Does Christmas advertising really get earlier every year?

Barely had we finished wiping the Halloween make-up of our faces then we were hit with the first wave of Christmas ads. But does the marketing actually start earlier every year and will that equate to a boost at the tills?

House of Fraser

If you turned on TV on the 1 November you’d have no doubt seen the first of the big-hitting Christmas ads. Both Aldi and Lidl launched their campaigns on Sunday, with the likes of PayPal and Net-A-Porter not far behind.

By the end of this week we will have Morrisons, M&S and the biggest of all John Lewis. Only Sainsbury’s waits until after Armistice Day on 11 November due to its partnership with the Royal British Legion.

Many brands have admitted they are going earlier this year. Asda said it was launching its advert at the beginning of November following insights showing more than one in five people had completed their Christmas shopping by this time last year.

It was the first retailer to use 5-second blipverts across all the major TV channels to promote the ad ahead of its launch on the evening of 1 December.

Morrisons meanwhile is opting for the 6 November, almost a week earlier than in 2014 when it launched its ads on the 11 November.

Consumer mindsets shift to Christmas

Andy Atkinson, interim marketing director at Morrisons, told Marketing Week: “Everyone is getting earlier and earlier. Last year we were one of the last ones and I felt that was inappropriate. We reflected on this throughout the year and wanted to make sure we are in line with everyone else to ensure our customers get the chance to see our advert at the right time.”

He added that while retailers are obviously keen to make the most of the Christmas shopping period, they are merely responding to demand from consumers who start to think about Christmas once Halloween and Bonfire Night are over.

“Consumer mindsets are already shifting to think about preparing for Christmas and to make sure they can budget their way through to Christmas. Our customers have to plan and budget so we are giving them the opportunity to do so in a sequenced way.”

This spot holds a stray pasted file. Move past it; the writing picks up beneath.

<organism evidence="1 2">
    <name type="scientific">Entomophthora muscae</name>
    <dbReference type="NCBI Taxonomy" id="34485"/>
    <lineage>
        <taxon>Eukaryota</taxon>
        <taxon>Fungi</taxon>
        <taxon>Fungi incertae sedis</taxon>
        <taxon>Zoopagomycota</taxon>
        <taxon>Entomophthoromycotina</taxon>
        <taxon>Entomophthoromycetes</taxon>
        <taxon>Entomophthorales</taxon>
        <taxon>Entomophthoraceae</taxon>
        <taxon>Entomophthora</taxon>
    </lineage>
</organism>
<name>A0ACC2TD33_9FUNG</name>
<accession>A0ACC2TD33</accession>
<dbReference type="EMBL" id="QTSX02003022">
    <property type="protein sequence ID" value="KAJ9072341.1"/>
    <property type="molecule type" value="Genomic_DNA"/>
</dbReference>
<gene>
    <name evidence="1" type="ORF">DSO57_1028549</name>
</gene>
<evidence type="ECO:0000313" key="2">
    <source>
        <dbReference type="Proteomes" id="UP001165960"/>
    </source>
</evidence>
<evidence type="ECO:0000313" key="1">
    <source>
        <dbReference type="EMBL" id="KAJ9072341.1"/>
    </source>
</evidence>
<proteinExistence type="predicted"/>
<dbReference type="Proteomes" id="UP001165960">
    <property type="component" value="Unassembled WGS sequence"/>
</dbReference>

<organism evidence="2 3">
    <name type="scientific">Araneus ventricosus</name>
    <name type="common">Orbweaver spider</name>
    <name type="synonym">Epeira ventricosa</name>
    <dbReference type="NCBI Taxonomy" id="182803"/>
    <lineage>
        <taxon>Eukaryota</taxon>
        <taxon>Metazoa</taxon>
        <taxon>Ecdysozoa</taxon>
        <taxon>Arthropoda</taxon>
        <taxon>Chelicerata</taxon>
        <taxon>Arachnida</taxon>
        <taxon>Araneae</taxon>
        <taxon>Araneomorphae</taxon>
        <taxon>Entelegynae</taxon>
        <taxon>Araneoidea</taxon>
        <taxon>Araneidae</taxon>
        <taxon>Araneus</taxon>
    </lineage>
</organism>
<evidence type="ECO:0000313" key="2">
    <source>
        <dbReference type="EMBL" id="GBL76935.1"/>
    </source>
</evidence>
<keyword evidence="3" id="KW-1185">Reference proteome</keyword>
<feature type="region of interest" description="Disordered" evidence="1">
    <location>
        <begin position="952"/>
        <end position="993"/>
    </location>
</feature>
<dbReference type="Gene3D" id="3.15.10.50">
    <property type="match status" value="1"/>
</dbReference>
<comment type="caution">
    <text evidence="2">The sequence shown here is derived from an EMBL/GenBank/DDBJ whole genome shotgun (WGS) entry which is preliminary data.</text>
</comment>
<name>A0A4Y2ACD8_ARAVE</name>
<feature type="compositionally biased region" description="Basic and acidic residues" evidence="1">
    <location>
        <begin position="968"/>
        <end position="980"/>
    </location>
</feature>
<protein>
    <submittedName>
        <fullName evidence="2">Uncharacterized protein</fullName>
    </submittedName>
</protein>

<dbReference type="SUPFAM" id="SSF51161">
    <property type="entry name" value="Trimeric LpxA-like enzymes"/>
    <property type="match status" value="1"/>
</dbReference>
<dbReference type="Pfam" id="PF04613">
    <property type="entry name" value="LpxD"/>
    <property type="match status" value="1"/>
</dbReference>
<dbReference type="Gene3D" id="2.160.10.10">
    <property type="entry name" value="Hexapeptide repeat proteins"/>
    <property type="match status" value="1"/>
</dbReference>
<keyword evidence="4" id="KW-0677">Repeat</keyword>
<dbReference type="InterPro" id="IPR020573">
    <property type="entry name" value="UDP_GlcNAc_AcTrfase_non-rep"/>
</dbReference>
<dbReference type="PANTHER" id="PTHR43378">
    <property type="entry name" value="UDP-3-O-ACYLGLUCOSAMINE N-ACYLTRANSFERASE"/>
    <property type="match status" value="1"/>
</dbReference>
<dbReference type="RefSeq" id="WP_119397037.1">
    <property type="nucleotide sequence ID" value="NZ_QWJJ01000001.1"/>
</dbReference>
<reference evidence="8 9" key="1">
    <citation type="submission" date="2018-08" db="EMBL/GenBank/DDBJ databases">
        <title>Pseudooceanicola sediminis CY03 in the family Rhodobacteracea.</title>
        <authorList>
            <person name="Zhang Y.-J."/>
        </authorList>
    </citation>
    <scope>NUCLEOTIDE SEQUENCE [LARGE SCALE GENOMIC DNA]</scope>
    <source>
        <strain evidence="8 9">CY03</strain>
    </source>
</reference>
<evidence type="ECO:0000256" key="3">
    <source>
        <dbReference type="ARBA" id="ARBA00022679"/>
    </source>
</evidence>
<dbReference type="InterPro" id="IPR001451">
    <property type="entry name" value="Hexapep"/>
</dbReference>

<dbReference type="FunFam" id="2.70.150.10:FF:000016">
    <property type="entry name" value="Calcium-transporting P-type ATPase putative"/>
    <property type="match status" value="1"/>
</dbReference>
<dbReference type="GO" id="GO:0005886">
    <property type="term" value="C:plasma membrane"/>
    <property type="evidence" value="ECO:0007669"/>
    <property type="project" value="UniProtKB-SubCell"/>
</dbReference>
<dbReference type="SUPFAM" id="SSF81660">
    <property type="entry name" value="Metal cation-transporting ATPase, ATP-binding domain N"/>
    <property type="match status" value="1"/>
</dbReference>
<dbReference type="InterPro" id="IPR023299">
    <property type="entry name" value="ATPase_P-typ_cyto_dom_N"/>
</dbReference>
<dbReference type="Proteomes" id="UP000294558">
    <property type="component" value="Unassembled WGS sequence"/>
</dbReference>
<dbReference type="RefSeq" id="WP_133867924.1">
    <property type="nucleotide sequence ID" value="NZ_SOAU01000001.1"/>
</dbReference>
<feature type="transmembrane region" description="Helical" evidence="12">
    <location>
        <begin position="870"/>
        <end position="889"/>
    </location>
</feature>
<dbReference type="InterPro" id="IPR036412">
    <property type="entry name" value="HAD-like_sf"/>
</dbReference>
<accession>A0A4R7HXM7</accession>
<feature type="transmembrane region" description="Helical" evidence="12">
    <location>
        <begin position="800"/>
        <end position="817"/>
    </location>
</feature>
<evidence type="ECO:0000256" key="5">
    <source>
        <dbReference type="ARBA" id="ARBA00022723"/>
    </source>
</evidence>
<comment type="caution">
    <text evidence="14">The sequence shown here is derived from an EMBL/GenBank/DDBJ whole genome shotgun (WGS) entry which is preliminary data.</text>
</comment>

Marc Bolland, CEO at Marks & Spencer’s, agrees that retailers are merely following consumers. He pointed out that in the first week of September, the most searched term on its website was ‘Christmas’.

“People come home from their summer holidays and they say ‘what’s next’, and the next big thing is Christmas.”

Marc Bolland, CEO, M&S

He also suggested that the rise of online shopping has made it easier and more convenient for people to start thinking about and buying Christmas products earlier than ever. M&S’s ‘food to order’ service is already 20% head of last year and had its first orders even earlier this year than last, showing that many consumers are already in the “Christmas mindset”.

“It is a lot to do with more people being online. Our website is much busier and that is a quick way of ordering. People are browsing, they see what they can have, they order it and then can it delivered.

“It is part of the reality of online,” he explained to Marketing Week.

Will the tills be ringing?

The big question is will the early festive rush mean consumers spend more this Christmas? Research from Mintel suggests total UK retail sales growth will grow by 2.5% in December to £42bn, although a separate report from GfK has warned that consumer confidence is still precarious and many are wary of making big purchases.

Richard Perks, director of retail research at Mintel, says: “When looking solely at Christmas, it seems to us that consumer demand is holding up well. Retailers should be satisfied with the outcome of Christmas – it will be good, though not great.”

Bolland held off from predicting what type of Christmas M&S would have. He said he expected a “spiky” promotional landscape, with events such as Black Friday introducing a strong promotional sentiment among consumers and making it difficult to read how sales will perform.

“Consumer confidence is strong. The spikiness is not something negative it’s just the reality as saw last year. We are set up for Christmas but we will play it very much by ear throughout the quarter. We are confident however that we are well set up for trading but cautious of the fact this is a very competitive market,” he said.